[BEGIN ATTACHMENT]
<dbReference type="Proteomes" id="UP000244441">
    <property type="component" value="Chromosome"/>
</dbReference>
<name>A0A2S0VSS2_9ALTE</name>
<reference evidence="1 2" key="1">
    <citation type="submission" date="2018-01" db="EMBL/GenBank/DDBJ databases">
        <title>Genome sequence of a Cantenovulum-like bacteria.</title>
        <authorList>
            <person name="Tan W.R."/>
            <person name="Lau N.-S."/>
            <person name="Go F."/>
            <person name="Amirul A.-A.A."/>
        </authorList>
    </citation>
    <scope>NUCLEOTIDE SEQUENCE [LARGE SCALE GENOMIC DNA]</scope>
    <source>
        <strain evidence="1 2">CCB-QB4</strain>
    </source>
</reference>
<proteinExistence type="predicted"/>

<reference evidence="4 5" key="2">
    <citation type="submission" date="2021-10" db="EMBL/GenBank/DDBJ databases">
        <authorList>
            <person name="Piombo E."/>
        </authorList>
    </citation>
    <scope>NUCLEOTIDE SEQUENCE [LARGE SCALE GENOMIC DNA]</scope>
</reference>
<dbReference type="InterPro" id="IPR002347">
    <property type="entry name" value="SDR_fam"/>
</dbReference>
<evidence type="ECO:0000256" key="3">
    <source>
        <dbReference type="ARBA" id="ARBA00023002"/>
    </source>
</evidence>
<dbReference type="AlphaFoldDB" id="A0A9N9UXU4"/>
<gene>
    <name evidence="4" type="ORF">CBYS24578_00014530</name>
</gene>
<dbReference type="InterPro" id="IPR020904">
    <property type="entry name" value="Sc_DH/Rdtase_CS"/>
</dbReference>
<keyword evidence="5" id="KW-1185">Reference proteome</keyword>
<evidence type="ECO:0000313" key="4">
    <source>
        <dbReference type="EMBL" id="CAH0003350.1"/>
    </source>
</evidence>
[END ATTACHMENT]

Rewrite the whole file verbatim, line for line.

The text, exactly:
<dbReference type="Proteomes" id="UP000244441">
    <property type="component" value="Chromosome"/>
</dbReference>
<name>A0A2S0VSS2_9ALTE</name>
<reference evidence="1 2" key="1">
    <citation type="submission" date="2018-01" db="EMBL/GenBank/DDBJ databases">
        <title>Genome sequence of a Cantenovulum-like bacteria.</title>
        <authorList>
            <person name="Tan W.R."/>
            <person name="Lau N.-S."/>
            <person name="Go F."/>
            <person name="Amirul A.-A.A."/>
        </authorList>
    </citation>
    <scope>NUCLEOTIDE SEQUENCE [LARGE SCALE GENOMIC DNA]</scope>
    <source>
        <strain evidence="1 2">CCB-QB4</strain>
    </source>
</reference>
<proteinExistence type="predicted"/>

<reference evidence="4 5" key="2">
    <citation type="submission" date="2021-10" db="EMBL/GenBank/DDBJ databases">
        <authorList>
            <person name="Piombo E."/>
        </authorList>
    </citation>
    <scope>NUCLEOTIDE SEQUENCE [LARGE SCALE GENOMIC DNA]</scope>
</reference>
<dbReference type="InterPro" id="IPR002347">
    <property type="entry name" value="SDR_fam"/>
</dbReference>
<evidence type="ECO:0000256" key="3">
    <source>
        <dbReference type="ARBA" id="ARBA00023002"/>
    </source>
</evidence>
<dbReference type="AlphaFoldDB" id="A0A9N9UXU4"/>
<gene>
    <name evidence="4" type="ORF">CBYS24578_00014530</name>
</gene>
<dbReference type="InterPro" id="IPR020904">
    <property type="entry name" value="Sc_DH/Rdtase_CS"/>
</dbReference>
<keyword evidence="5" id="KW-1185">Reference proteome</keyword>
<evidence type="ECO:0000313" key="4">
    <source>
        <dbReference type="EMBL" id="CAH0003350.1"/>
    </source>
</evidence>